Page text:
Last night, our friends and colleagues Ronald K. Smeltzer (director of the Princeton Bibliophiles and Collectors); Paulette Rose; and Robert J. Ruben, Princeton Class of 1955, opened a groundbreaking exhibition entitled Extraordinary Women in Science & Medicine: Four Centuries of Achievement. The show is open to the public free of charge 18 September to 23 November 2013 at the Grolier Club in New York City. Take your daughters.
Extraordinary Women explores the legacy of thirty-two remarkable women whose accomplishments in physics, chemistry, astronomy, mathematics, computing, and medicine changed science.
As noted in the press release, of particular interest will be Emilie Du Châtelet’s 1759 translation of Newton’s Principia with the bookplate of Talleyrand; copies of all of her other scientific publications; a mathematics workbook and a letter, both in her hand; and materials about her fourteen-year relationship with Voltaire, including a book she co-authored—although without her name on the title page. A scientific breakthrough in genetics written on a brown paper bag is displayed.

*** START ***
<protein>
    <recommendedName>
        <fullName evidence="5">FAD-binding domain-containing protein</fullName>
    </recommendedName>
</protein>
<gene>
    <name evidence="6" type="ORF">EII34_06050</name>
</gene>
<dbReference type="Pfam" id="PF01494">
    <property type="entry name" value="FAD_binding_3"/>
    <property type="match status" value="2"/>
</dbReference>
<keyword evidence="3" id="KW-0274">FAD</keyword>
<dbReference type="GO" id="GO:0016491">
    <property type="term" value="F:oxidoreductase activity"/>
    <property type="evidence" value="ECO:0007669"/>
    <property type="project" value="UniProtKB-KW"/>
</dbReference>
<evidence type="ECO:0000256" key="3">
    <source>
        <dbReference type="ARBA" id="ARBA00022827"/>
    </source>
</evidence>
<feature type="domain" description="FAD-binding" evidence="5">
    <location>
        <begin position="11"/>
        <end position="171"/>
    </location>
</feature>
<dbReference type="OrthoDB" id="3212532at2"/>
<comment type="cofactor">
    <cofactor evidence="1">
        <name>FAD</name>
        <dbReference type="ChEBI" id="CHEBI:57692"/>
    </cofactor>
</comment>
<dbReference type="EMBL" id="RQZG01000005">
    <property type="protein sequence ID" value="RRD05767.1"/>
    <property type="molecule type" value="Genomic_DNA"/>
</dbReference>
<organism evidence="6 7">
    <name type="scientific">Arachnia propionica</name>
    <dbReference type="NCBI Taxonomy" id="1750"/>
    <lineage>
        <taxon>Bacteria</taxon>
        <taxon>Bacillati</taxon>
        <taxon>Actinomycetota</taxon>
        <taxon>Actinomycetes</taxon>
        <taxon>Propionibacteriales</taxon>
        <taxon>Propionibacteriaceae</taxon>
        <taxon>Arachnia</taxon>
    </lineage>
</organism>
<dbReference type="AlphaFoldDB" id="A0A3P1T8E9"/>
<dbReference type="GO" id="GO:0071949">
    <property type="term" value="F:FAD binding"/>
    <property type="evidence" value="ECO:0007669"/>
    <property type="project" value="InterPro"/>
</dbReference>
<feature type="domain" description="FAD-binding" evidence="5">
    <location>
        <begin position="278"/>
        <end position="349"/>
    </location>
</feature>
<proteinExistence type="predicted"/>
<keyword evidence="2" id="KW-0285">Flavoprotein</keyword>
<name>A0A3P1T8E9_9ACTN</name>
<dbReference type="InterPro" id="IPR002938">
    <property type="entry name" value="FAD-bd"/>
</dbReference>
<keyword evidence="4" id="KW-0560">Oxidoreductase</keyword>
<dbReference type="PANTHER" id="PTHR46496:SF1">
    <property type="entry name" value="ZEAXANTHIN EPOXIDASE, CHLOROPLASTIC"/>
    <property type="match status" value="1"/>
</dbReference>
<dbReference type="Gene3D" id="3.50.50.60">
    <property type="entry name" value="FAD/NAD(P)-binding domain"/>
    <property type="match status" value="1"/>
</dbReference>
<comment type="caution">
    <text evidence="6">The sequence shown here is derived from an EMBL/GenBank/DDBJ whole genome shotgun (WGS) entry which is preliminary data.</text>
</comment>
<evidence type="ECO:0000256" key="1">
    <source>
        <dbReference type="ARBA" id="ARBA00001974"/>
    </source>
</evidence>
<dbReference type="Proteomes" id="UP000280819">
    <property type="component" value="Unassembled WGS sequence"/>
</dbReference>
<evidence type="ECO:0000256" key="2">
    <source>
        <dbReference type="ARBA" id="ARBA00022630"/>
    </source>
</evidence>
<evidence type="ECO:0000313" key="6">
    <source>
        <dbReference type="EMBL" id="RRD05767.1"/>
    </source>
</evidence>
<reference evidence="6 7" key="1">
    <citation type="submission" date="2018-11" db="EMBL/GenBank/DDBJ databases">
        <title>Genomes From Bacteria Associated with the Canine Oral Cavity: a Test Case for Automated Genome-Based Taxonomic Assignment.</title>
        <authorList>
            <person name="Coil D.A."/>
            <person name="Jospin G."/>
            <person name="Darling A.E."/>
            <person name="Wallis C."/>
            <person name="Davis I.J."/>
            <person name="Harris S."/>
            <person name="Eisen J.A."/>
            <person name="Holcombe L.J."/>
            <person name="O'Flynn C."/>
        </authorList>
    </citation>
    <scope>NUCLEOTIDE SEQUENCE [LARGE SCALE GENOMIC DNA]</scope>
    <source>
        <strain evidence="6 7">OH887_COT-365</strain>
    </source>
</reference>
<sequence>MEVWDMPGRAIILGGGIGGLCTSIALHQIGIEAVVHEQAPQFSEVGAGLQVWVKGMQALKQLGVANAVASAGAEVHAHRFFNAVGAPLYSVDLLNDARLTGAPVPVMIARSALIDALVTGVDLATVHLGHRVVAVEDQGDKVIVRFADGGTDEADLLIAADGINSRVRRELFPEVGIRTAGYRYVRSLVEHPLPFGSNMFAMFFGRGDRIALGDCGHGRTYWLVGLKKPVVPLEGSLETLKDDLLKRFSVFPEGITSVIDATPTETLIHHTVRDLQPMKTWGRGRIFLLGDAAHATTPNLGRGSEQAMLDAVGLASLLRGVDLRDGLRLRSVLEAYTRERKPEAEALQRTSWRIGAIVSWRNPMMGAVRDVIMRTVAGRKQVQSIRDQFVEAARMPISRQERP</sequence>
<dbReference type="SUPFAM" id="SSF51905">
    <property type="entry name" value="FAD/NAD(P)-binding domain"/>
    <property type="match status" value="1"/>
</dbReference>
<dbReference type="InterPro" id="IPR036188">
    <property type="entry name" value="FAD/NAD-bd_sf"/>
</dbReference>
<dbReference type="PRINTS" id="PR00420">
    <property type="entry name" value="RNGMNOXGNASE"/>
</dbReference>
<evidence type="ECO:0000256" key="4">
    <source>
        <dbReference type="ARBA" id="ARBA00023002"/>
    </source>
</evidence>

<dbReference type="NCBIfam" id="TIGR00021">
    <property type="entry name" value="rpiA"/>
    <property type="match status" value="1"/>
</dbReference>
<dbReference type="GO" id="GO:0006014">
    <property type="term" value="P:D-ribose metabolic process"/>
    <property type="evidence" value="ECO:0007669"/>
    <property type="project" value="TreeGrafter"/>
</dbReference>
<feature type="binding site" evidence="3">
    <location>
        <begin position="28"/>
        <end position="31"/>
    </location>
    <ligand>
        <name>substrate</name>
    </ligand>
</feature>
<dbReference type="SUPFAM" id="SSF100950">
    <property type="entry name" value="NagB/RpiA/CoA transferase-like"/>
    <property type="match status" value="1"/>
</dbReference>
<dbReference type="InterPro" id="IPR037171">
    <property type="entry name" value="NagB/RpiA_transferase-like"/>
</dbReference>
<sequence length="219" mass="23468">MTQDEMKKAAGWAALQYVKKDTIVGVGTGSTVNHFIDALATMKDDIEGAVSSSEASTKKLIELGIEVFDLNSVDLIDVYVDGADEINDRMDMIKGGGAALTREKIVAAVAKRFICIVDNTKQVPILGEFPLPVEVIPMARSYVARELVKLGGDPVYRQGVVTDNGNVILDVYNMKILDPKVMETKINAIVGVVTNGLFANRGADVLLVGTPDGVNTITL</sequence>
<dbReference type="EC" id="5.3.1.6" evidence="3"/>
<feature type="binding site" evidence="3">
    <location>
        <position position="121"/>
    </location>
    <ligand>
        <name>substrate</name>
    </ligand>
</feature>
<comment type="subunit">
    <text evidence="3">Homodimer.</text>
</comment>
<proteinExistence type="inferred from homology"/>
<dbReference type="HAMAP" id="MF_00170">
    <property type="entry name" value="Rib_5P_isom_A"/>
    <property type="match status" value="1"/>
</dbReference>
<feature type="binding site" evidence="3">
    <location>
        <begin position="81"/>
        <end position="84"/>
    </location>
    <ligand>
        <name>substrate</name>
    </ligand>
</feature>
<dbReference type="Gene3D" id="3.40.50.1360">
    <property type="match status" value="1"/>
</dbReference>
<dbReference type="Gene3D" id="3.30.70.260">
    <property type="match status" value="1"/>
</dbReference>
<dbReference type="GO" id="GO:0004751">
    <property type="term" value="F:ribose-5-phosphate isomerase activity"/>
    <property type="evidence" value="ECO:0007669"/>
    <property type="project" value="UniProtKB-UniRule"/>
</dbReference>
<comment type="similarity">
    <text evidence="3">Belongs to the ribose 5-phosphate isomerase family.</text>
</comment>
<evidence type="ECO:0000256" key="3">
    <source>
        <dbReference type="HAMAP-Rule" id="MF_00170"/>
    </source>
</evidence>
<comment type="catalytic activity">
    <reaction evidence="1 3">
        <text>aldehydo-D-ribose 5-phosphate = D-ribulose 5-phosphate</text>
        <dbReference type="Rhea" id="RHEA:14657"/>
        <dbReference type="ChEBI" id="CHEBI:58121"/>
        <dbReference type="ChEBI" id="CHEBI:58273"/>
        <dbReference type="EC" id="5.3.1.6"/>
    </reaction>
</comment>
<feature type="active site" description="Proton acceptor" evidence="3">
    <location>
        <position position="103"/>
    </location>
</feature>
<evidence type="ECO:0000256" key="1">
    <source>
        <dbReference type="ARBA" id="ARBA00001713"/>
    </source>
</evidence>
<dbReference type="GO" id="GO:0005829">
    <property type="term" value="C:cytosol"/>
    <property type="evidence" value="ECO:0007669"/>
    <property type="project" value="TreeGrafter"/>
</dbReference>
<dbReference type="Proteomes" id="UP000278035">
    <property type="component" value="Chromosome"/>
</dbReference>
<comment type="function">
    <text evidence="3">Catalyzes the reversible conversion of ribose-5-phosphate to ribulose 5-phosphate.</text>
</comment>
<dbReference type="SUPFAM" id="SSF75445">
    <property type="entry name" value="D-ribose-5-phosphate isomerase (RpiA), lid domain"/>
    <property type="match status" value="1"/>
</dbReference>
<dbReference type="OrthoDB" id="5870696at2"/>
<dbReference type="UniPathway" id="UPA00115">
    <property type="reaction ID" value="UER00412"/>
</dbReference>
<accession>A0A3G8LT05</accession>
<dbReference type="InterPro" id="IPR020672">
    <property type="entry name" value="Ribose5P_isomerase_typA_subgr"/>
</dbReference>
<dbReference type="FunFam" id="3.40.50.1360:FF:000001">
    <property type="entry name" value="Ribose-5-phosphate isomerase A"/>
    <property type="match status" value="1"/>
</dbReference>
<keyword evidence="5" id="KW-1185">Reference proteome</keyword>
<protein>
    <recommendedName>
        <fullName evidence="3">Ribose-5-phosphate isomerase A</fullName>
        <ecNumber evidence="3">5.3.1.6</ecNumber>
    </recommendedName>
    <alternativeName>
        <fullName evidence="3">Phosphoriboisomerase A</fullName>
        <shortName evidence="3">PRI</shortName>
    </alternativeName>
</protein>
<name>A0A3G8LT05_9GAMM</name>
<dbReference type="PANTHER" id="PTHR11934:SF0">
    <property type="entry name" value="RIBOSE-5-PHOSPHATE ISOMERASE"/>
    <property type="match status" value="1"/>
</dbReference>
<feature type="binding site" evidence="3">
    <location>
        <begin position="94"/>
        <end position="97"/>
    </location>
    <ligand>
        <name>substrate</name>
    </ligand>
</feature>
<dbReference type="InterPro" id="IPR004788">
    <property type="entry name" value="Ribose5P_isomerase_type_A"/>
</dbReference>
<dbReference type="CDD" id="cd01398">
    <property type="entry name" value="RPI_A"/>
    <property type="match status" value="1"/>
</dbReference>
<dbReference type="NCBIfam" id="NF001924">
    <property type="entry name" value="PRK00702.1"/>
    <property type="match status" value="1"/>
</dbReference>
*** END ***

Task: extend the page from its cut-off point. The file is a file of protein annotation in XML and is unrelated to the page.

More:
A number of events are being held in conjunction with the exhibition including a collectors’ forum on Thursday, 3 October 2013 hosted by Rose, Ruben, and Smeltzer.
On Saturday, 26 October 2013, there will be a half-day symposium featuring Dava Sobel, historian, author of Gallileo’s Daughter and other popular expositions of scientific topics; Sharon Bertsch McGrayne, author of critically-acclaimed books about scientific discoveries and the scientists who make them; Professor Paola Bertucci, Assistant Professor of History and in the History of Medicine at the Yale School of Medicine; Professor Sandra K. Masur, Professor of Ophthalmology, Associate Professor of Structural and Chemical Biology at Mount Sinai Hospital, New York.
For more information, see http://www.grolierclub.org/